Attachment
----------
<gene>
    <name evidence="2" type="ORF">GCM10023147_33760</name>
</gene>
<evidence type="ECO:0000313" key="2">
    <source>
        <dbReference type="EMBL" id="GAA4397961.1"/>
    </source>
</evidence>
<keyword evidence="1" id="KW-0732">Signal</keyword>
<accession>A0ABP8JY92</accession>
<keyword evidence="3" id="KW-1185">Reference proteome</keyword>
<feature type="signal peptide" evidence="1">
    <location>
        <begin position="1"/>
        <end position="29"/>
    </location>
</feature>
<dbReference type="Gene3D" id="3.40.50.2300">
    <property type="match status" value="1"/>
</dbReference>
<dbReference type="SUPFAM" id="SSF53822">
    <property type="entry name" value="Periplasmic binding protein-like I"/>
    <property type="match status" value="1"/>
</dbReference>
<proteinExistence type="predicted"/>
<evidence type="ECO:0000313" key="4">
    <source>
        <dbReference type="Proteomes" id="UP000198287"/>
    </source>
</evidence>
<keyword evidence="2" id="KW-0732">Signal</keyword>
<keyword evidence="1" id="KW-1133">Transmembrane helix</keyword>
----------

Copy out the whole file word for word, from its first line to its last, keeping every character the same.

<gene>
    <name evidence="2" type="ORF">GCM10023147_33760</name>
</gene>
<evidence type="ECO:0000313" key="2">
    <source>
        <dbReference type="EMBL" id="GAA4397961.1"/>
    </source>
</evidence>
<keyword evidence="1" id="KW-0732">Signal</keyword>
<accession>A0ABP8JY92</accession>
<keyword evidence="3" id="KW-1185">Reference proteome</keyword>
<feature type="signal peptide" evidence="1">
    <location>
        <begin position="1"/>
        <end position="29"/>
    </location>
</feature>
<dbReference type="Gene3D" id="3.40.50.2300">
    <property type="match status" value="1"/>
</dbReference>
<dbReference type="SUPFAM" id="SSF53822">
    <property type="entry name" value="Periplasmic binding protein-like I"/>
    <property type="match status" value="1"/>
</dbReference>
<proteinExistence type="predicted"/>
<evidence type="ECO:0000313" key="4">
    <source>
        <dbReference type="Proteomes" id="UP000198287"/>
    </source>
</evidence>
<keyword evidence="2" id="KW-0732">Signal</keyword>
<keyword evidence="1" id="KW-1133">Transmembrane helix</keyword>